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Pension savers with smallest pots still struggling for freedom and choice, says NAPF


Government must act quickly to encourage a pensions market which meets the needs of all savers, according to the National Association of Pension Funds (NAPF).

The NAPF has published new research commissioned to understand what the 2.2m people aged 55-70 with approximately GBP175 billion in defined contribution (DC) pension pots not yet in payment plan to do with their savings under the new Pension Freedom reforms.

The research found that 70 per cent were attracted to the idea of drawdown. This implies a potential market of 1.5m investors and between GBP50 billion to GBP100 billion in assets. Of particular note was that even among those with smaller pots (less than GBP25,000) the majority (54 per cent) were attracted to the idea of drawdown.

Joanne Segars (pictured), Chief Executive, NAPF, says: “While all savers can still transfer their pot from a scheme or buy an annuity, many are understandably frustrated at what they perceive as a lack of the promised flexible options, such as drawdown. It’s easy to see the appeal to savers of drawdown − it offers flexibility, control and investment growth. But what’s concerning are the assumptions that many people have about drawdown:  just over half (53 per cent) of the people we asked believe drawdown will offer a guaranteed income and one quarter (25 per cent) thought that drawdown carried no risks at all.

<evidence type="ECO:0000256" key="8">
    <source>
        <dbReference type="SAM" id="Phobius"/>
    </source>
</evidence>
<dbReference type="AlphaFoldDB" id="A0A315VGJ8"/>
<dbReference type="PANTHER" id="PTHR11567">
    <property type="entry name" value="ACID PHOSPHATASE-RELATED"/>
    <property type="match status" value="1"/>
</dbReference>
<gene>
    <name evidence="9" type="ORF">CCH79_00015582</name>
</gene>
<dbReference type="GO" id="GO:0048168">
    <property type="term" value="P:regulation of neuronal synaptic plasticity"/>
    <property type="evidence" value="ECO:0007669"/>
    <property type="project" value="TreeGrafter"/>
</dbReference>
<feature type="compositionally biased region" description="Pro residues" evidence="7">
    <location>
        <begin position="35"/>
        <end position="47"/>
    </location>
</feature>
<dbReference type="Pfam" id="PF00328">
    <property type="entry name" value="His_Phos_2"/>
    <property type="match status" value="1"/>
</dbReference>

“The NAPF and our members want to see all pension savers, including those with smaller pots, offered the full freedom and choice promised to them by the Chancellor in his 2014 Budget. For this to happen we have to see a market develop that works for all savers, with products that are transparently priced and offer value for money, designed to help savers navigate the twenty or thirty years during which they will rely on their pension savings. These products will need to be well run and clearly communicated to customers.

“The plain truth is these products aren’t yet freely and readily available for savers with small pension pots. Government must act now to encourage a pensions market that works in the interest of all savers including those with smaller pension savings.”

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